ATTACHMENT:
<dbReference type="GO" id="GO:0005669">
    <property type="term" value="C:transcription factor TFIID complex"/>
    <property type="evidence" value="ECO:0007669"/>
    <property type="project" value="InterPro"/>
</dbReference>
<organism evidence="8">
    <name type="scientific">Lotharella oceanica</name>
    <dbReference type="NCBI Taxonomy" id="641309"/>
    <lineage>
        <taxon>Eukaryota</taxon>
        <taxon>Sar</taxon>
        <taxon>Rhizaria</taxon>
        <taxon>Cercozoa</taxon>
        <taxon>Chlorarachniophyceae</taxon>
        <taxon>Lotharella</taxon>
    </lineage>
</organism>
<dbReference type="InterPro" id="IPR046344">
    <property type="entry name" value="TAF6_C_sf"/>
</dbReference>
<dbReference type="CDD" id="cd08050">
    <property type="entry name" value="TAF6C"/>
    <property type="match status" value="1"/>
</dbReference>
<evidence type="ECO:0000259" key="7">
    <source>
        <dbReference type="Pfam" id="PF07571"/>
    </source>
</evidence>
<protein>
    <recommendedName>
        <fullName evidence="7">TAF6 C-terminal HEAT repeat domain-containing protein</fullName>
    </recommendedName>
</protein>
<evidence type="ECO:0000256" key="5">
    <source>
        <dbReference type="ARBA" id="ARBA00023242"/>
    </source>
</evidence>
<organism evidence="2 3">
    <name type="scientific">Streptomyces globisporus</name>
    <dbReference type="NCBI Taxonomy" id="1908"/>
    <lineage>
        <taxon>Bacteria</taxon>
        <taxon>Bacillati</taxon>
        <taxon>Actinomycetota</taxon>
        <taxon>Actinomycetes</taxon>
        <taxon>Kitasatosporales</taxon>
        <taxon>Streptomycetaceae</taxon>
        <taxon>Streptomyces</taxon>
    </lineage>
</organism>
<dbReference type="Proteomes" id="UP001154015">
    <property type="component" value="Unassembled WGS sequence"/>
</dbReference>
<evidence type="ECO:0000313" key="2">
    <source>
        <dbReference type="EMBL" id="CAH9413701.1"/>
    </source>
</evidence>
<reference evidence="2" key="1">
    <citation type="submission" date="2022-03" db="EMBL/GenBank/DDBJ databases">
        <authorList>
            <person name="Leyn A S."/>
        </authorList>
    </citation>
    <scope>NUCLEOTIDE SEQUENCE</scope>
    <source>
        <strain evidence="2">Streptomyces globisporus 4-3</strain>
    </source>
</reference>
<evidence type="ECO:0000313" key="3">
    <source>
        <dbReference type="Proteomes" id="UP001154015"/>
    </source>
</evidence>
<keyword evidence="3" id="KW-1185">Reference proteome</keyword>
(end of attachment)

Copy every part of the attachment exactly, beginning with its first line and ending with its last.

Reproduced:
<dbReference type="GO" id="GO:0005669">
    <property type="term" value="C:transcription factor TFIID complex"/>
    <property type="evidence" value="ECO:0007669"/>
    <property type="project" value="InterPro"/>
</dbReference>
<organism evidence="8">
    <name type="scientific">Lotharella oceanica</name>
    <dbReference type="NCBI Taxonomy" id="641309"/>
    <lineage>
        <taxon>Eukaryota</taxon>
        <taxon>Sar</taxon>
        <taxon>Rhizaria</taxon>
        <taxon>Cercozoa</taxon>
        <taxon>Chlorarachniophyceae</taxon>
        <taxon>Lotharella</taxon>
    </lineage>
</organism>
<dbReference type="InterPro" id="IPR046344">
    <property type="entry name" value="TAF6_C_sf"/>
</dbReference>
<dbReference type="CDD" id="cd08050">
    <property type="entry name" value="TAF6C"/>
    <property type="match status" value="1"/>
</dbReference>
<evidence type="ECO:0000259" key="7">
    <source>
        <dbReference type="Pfam" id="PF07571"/>
    </source>
</evidence>
<protein>
    <recommendedName>
        <fullName evidence="7">TAF6 C-terminal HEAT repeat domain-containing protein</fullName>
    </recommendedName>
</protein>
<evidence type="ECO:0000256" key="5">
    <source>
        <dbReference type="ARBA" id="ARBA00023242"/>
    </source>
</evidence>
<organism evidence="2 3">
    <name type="scientific">Streptomyces globisporus</name>
    <dbReference type="NCBI Taxonomy" id="1908"/>
    <lineage>
        <taxon>Bacteria</taxon>
        <taxon>Bacillati</taxon>
        <taxon>Actinomycetota</taxon>
        <taxon>Actinomycetes</taxon>
        <taxon>Kitasatosporales</taxon>
        <taxon>Streptomycetaceae</taxon>
        <taxon>Streptomyces</taxon>
    </lineage>
</organism>
<dbReference type="Proteomes" id="UP001154015">
    <property type="component" value="Unassembled WGS sequence"/>
</dbReference>
<evidence type="ECO:0000313" key="2">
    <source>
        <dbReference type="EMBL" id="CAH9413701.1"/>
    </source>
</evidence>
<reference evidence="2" key="1">
    <citation type="submission" date="2022-03" db="EMBL/GenBank/DDBJ databases">
        <authorList>
            <person name="Leyn A S."/>
        </authorList>
    </citation>
    <scope>NUCLEOTIDE SEQUENCE</scope>
    <source>
        <strain evidence="2">Streptomyces globisporus 4-3</strain>
    </source>
</reference>
<evidence type="ECO:0000313" key="3">
    <source>
        <dbReference type="Proteomes" id="UP001154015"/>
    </source>
</evidence>
<keyword evidence="3" id="KW-1185">Reference proteome</keyword>